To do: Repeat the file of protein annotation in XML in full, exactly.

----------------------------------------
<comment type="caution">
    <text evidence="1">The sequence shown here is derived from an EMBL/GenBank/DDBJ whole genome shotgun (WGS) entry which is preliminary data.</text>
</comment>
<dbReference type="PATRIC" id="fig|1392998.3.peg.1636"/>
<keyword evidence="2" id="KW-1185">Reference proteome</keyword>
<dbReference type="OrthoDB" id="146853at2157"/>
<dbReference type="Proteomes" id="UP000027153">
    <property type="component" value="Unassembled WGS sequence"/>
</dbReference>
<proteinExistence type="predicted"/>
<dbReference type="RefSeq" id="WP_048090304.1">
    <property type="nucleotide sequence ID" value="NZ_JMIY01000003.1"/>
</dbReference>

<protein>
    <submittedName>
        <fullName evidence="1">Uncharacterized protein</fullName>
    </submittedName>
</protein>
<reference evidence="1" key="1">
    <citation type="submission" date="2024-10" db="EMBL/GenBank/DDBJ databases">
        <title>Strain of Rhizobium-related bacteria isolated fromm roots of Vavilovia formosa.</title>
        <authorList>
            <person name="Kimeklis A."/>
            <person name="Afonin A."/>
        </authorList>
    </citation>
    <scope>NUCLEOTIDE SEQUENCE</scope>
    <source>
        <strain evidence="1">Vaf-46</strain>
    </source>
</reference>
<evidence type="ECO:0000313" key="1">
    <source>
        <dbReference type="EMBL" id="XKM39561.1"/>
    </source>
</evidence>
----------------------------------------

<comment type="caution">
    <text evidence="1">The sequence shown here is derived from an EMBL/GenBank/DDBJ whole genome shotgun (WGS) entry which is preliminary data.</text>
</comment>
<dbReference type="PATRIC" id="fig|1392998.3.peg.1636"/>
<keyword evidence="2" id="KW-1185">Reference proteome</keyword>
<dbReference type="OrthoDB" id="146853at2157"/>
<dbReference type="Proteomes" id="UP000027153">
    <property type="component" value="Unassembled WGS sequence"/>
</dbReference>
<proteinExistence type="predicted"/>
<dbReference type="RefSeq" id="WP_048090304.1">
    <property type="nucleotide sequence ID" value="NZ_JMIY01000003.1"/>
</dbReference>

<protein>
    <submittedName>
        <fullName evidence="1">Uncharacterized protein</fullName>
    </submittedName>
</protein>
<reference evidence="1" key="1">
    <citation type="submission" date="2024-10" db="EMBL/GenBank/DDBJ databases">
        <title>Strain of Rhizobium-related bacteria isolated fromm roots of Vavilovia formosa.</title>
        <authorList>
            <person name="Kimeklis A."/>
            <person name="Afonin A."/>
        </authorList>
    </citation>
    <scope>NUCLEOTIDE SEQUENCE</scope>
    <source>
        <strain evidence="1">Vaf-46</strain>
    </source>
</reference>
<evidence type="ECO:0000313" key="1">
    <source>
        <dbReference type="EMBL" id="XKM39561.1"/>
    </source>
</evidence>